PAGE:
Gregory André

André Gregory, fot. Archiwum Instytutu Grotowskiego(1934), American actor, theatre and film director, writer and producer. The leading figure of American avant-garde theatre in the second half of the twentieth century. For many years a confidante and friend of Jerzy Grotowski. Born in France to a family of Russian émigrés, he left for the United States with them in 1940. He studied at Harvard University, learned dance under Martha Graham (1956/57) and acting under Lee Strasberg (1958–65). As a trainee with the Actors’ Workshop in San Francisco and with The Berliner Ensemble he gained professional experience. Gregory began his directorial career in off-Broadway theatres while also leading his own group, The Writers’ Stage Company (1961). Between 1965 and 1967 he was the artistic director of the Living Arts Theatre in Philadelphia before he had to resign his post as a result of conflict with its board. During the 1967/68 season, he was head of The Inner City Repertory Company in Los Angeles. In 1968 he began working at the New York University’s School of Arts, where he founded his most famous company with the School’s students: The Manhattan Project, which carried out laboratory experiments in the field of acting inspired by the achievements of Grotowski – who himself regarded the Project’s work highly. The company produced several well-known performances: Alice in Wonderland (1970), Samuel Beckett’s Endgame (1973) and Our Late Night by Wallace Shawn (a renowned dramatist who worked with the group, 1975). Gregory was one of the most significant and most active participants at the 1975 University of Research of the Theatre of Nations held in Wrocław (Ule [Beehives] created together with Gabriel Arcand and Małgorzata Dziewulska, 25 June; an open meeting led by Grotowski, 29 June). Following the dissolution of The Manhattan Project in 1976, he began his own investigations and experiments within the Laboratory for Theatrical and Human Research, where the creation of performances was not the primary objective. Together with his wife Mercedes, he participated in the 1979 film Vigil and also created a film about the work of the Gardzienice Centre for Theatre Practices. They both supported Grotowski when he moved to the United States, allowing him to stay in their New York apartment and creating something of a lobby that supported his asylum application. Gregory was sent in 1982 by Grotowski as an emissary to the members of the Laboratory Theatre working in Nancy who were informed then that Grotowski will remain in the United States and asks that they cease to use his name in association with their work. Gregory also offered help to each member of the Laboratory Theatre who would have liked to leave Poland. In December 1986, he and his wife donated shares worth $30,000 to the Workcenter of Jerzy Grotowski. Between 1990 and 1994 he led a workshop in New York focusing on Chekhov’s Uncle Vanya in David Mamet’s adaptation, which ultimately led to Louis Malle’s film Vanya on 42nd Street. Aside from occasional film appearances (including roles as Spellgood in Peter Weir’s Mosquito Coast, 1986; John in Martin Scorsese’s Last Temptation of Christ, 1988), he also played himself in Louis Malle’s 1981 film, My Dinner with Andre, in which significant sections explore his work with Grotowski and his own subsequent paratheatrical experiments. More recently, Gregory has collaborated with Wallace Shawn, including directing his play Grasses of a Thousand Colours at the Royal Court Theatre in London (2009).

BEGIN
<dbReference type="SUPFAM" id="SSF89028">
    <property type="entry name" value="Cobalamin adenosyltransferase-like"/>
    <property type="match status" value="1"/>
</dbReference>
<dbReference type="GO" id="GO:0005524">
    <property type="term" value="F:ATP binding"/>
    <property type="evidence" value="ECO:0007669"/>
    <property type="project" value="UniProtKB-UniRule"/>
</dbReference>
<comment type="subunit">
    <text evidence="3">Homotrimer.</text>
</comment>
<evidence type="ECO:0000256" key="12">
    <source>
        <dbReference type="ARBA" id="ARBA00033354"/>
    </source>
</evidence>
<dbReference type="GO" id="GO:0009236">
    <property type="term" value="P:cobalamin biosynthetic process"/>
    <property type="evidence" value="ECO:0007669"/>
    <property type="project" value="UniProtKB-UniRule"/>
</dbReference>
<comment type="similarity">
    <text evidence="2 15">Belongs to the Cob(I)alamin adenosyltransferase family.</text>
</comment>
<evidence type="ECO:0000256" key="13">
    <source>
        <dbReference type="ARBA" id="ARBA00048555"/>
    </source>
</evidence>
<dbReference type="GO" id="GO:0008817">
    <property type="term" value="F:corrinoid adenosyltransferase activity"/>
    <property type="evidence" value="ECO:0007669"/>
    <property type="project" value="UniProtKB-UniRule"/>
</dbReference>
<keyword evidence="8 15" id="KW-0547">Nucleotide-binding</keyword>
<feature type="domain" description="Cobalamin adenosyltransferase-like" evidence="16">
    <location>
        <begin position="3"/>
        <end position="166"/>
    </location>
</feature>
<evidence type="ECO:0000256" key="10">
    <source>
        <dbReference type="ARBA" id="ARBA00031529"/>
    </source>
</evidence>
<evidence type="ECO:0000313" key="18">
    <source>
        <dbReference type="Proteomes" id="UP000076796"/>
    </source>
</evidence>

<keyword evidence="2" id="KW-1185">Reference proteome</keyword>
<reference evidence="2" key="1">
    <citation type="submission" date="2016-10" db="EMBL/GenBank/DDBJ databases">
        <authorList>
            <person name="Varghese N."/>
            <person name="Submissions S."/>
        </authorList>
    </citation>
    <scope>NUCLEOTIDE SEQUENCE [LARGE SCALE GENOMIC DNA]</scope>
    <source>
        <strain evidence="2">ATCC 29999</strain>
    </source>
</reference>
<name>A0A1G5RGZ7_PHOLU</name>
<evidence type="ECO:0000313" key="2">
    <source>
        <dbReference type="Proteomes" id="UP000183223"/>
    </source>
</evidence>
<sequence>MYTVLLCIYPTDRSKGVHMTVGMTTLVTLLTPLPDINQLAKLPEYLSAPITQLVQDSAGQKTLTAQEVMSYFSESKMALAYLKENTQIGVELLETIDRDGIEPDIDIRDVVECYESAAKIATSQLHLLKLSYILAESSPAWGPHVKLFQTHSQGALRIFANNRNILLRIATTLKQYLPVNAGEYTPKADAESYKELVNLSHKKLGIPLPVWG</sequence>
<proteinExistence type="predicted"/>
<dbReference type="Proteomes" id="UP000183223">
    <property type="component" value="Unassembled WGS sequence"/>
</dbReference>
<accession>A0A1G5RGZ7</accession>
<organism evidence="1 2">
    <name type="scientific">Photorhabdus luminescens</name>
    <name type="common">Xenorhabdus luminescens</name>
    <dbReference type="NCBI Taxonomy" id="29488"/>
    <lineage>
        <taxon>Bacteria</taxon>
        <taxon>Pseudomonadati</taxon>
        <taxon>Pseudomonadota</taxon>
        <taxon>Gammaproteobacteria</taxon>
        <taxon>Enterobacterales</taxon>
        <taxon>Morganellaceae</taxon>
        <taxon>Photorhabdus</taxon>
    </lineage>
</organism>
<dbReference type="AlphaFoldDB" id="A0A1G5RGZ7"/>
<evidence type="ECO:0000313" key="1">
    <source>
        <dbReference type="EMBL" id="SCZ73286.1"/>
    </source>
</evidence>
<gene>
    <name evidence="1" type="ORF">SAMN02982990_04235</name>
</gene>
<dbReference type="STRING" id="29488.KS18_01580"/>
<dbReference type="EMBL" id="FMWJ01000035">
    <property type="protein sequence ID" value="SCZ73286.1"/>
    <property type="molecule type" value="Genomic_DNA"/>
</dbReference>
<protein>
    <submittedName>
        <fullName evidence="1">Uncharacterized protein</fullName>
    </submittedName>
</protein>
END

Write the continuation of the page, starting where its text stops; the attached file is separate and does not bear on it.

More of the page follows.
Wallace Shawn and André Gregory: My Dinner with Andre. A Screenplay for the Film By Louis Malle, New Jork 1994.